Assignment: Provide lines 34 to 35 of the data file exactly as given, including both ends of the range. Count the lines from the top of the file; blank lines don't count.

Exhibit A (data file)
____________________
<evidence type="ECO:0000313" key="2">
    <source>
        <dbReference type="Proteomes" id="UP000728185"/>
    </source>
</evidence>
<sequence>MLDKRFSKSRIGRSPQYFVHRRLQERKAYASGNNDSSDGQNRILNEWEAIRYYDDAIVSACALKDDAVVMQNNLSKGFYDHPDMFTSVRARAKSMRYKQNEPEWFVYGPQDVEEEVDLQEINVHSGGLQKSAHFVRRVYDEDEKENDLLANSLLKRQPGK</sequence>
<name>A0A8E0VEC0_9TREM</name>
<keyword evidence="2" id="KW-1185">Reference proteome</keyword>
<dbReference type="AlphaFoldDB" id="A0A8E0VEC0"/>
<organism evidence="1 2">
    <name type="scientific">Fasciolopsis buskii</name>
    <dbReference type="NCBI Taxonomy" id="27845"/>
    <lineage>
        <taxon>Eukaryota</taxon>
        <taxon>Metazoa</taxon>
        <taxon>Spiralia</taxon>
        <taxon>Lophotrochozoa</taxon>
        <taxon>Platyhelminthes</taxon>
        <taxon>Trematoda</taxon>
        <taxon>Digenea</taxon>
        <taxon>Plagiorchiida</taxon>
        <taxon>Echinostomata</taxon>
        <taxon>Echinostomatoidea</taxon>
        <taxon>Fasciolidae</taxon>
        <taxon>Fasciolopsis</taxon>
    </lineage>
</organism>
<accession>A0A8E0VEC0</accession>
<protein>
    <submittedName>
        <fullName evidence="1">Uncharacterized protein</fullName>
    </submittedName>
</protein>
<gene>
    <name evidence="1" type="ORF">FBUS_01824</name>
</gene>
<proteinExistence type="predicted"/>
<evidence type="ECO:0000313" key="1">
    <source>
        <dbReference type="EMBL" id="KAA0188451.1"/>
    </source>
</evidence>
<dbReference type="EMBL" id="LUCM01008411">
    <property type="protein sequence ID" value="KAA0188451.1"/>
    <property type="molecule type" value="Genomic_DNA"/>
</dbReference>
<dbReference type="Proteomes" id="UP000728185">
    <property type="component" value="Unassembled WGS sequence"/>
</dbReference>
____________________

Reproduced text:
<gene>
    <name evidence="1" type="ORF">FBUS_01824</name>